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Alaska Native Corporations to defend controversial contracting program

Apr. 6, 2011 - 06:00AM   |  
By SARAH CHACKO   |   Comments
Sen. Claire McCaskill, D-Mo., wants to rein in the federal contracting program that benefits Alaska Native Corporations.
Sen. Claire McCaskill, D-Mo., wants to rein in the federal contracting program that benefits Alaska Native Corporations. (Staff file photo)

Native American business groups and leaders will seek to defend a federal contracting program that benefits Alaska Native Corporations during a Senate hearing on Thursday.

Some Alaska Native Corporations (ANC) have reaped billions of dollars worth of federal contracts in recent years under special rules designed to help small and disadvantaged businesses. At a Senate Indian Affairs Committee hearing, ANC executives intend to argue that most Native-owned companies remain in need of economic development opportunities.

In its prepared testimony for the hearing, the National Congress of American Indians, which represents American Indian and Alaska Native tribal governments, points to the extreme poverty in which many Native communities still live, "comparable to those in developing nations around the world."

The hearing comes as some lawmakers, led by Sen. Claire McCaskill, D-Mo., are trying to rein in the program. McCaskill has said ANCs have won an outsized portion of the billions of dollars in contracts that agencies reserve for small and disadvantaged companies under the Small Business Administration's 8(a) program.

ANCs, unlike other 8(a) companies, are presumed to be disadvantaged and can receive an unlimited amount of contracts through the program. McCaskill, who chairs a contract oversight subcommittee, introduced legislation to remove ANC preferences under the program.

Contract awards to Alaska Native Corporations increased 916 percent in less than a decade, from $508.4 million in 2000 to $5.2 billion in 2008, according to McCaskill's subcommittee staff.">McCaskill investigated ANCs in 2009 and found that contract recipients failed to employ Alaska Natives and returned only minimal benefits from the businesses to Alaska Natives.

SBA Deputy Inspector General Peter McClintock said in an email he will show that a large percentage of 8(a) contracts were obtained by a relatively small number of ANC-owned firms.

A 2009 IG report also recommended that SBA provide greater oversight of ANC participation in the 8(a) program and study the effects of the ANC program on other 8(a) participants.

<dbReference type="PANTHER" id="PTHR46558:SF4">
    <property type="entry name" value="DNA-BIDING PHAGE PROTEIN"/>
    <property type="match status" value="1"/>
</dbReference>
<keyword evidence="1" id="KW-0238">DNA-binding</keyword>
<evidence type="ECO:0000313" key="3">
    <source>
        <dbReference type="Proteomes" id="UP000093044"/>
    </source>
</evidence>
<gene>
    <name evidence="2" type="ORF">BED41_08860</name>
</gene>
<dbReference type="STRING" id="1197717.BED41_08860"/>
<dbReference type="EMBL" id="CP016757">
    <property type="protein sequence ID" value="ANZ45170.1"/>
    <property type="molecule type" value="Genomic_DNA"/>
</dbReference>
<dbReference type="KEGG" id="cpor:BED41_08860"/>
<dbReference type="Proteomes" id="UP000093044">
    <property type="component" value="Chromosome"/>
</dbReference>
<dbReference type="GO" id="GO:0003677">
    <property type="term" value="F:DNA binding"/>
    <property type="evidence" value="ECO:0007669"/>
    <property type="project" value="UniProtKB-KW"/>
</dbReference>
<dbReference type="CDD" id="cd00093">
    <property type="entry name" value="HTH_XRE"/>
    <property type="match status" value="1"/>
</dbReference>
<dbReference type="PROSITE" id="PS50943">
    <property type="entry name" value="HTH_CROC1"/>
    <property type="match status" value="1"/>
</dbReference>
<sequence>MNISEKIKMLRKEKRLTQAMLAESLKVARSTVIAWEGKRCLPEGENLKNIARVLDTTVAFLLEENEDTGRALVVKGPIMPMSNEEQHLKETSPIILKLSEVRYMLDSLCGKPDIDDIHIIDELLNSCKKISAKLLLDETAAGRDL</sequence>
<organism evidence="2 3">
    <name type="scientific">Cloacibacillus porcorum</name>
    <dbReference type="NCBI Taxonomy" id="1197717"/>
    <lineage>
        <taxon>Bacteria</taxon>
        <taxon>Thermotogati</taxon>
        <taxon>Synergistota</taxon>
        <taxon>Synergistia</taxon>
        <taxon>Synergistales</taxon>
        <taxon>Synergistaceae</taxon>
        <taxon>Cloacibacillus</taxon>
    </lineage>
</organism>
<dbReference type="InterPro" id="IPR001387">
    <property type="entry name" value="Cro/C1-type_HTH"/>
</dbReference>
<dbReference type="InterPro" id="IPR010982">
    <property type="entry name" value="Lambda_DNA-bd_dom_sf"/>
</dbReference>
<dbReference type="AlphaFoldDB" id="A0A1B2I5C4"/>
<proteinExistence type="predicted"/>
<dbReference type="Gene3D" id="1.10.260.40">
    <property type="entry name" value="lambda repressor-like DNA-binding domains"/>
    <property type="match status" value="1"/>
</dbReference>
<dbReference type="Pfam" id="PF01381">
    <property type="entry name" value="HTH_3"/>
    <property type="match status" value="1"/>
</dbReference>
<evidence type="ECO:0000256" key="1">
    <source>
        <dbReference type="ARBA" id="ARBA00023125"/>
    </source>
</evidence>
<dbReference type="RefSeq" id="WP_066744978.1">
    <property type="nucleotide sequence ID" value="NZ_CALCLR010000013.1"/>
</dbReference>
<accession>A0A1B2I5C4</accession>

SBA made changes to the 8(a) program in March, including setting a percentage of work that 8(a) companies in joint ventures have to perform. It also required that ANCs report on the benefits they return to their communities.

"Although the agency recently strengthened its regulations to increase its oversight capabilities, it remains to be seen whether SBA will effectively exercise these responsibilities," McClintock said in an email.

ANCs and tribal organizations said they are supportive of efforts to increase transparency and accountability. Many were consulted as the SBA created the new 8(a) rules and they also agreed with changes in federal acquisition rules, such as a requirement that federal agencies justify and approve all 8(a) contract awards over $20 million.

The National Congress of American Indians says in its written testimony that the problem is not with competition among small businesses but the government's willingness to open its work to small businesses, increase agency contracting goals and size standards, and stop practices that shut out small businesses, such as bundling contracts.

SBA officials have not commented on Sen. McCaskill's bill but seem to agree with her call for more accountability. However, they stop short of doing away with ANC preferences altogether.

SBA Associate Administrator Joseph Jordan told McCaskill's subcommittee in 2009 that it is "a misnomer to say there is no competition when it comes to 8(a) ANCs."

Jordan, who is also being called before the committee Thursday, then said that more than $650 million of the contract work ANCs received in 2008 was awarded competitively and that contracting officers must certify that the government is getting a fair and reasonable price for all contracts.

"To say that the government did not get the best value because it was sole sourced is, or should be, inaccurate," Jordan said.

SBA Administrator Karen Mills assured hundreds of tribal officials during the Reservation Economic Summit last February in Las Vegas that her agency would support their efforts to grow business. But that support will come with more accountability, Mills told">Indian Country Today after her speech to the summit.

"The important focus is that we cannot have fraud, waste and abuse in any of our programs. [Sen. McCaskill's] concern is really our concern. We have to make sure that we are delivering programs that don't have the image of being inappropriate," Mills said.

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